There’s never a time when I’m not in the mood for some Serge Gainsbourg. Histoire De Melody Nelson is always in my speed rack next to the stereo. I’ve listened to it 10x more than any Rolling Stones album. Whenever I can’t decide what I want to listen to, I listen to that album or Forever Changes or Sly Stone or Neil Young. I’ll never get sick of it, but my wife probably is…
Of course, Histoire De Melody Nelson is famously known for being a collaboration between Gainsbourg and Jean-Claude Vannier, the great composer-arranger who is often referred to as ‘the David Axelrod of France.’ When Universal Music Group put out the expanded Histoire De Melody Nelson (I really highly recommend it, especially if you’ve got a 5.1 surround hook-up, it’s absolutely insane to hear that instrumentation all around you) the idea of hearing some outtakes from this classic had me salivating, but the other day I stumbled across something at the NowAgain records blog (it’s been posted there since 2008) that’s even better:
I’ll never forget the phone call from The Heliocentrics’ Malcolm Catto when he asked me if I’d ever heard of this promo-only 7-inch “La Horse.” Of course I hadn’t, and he went on to describe in vivid detail this track, composed by Serge and his long time arranging partner Jean-Claude Vannier that stood not only as one of Serge’s best instrumental releases, but also his rarest. The record was released by Serge’s publishing company, Hortensia, around the time of the release of the film, as a promotional-only item to be given to theater goers.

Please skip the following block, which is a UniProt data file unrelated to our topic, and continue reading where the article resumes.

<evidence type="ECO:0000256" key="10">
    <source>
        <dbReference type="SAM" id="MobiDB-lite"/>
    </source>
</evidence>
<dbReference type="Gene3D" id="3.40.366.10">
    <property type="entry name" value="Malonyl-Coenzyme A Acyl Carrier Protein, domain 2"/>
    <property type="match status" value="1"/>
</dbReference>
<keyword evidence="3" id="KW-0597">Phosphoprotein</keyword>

A few years and missteps later (including one in a Parisian flea market, when the Euro was worth about a dollar, when the going rate for the record was about 900 E), I finally scored a copy from a collector based in, of all places, Oxnard. This one hasn’t left my box in years, and I DJ it out constantly. The banjo break is a bit hokey, but whatever – the film [a Jean] Gabin feature, took place in the countryside, so I guess Serge was just shouting out the hicks. Who cares? It follows one incredible drum break, doesn’t it?
Oh, one last thing: that cover is a “paste on…”
The banjo break is awe-inspiring!
Oh and “La Horse” = heroin.
Previously on Dangerous Minds:
Histoire de Melody Nelson: Serge Gainsbourg’s psychedelic orchestral rock opera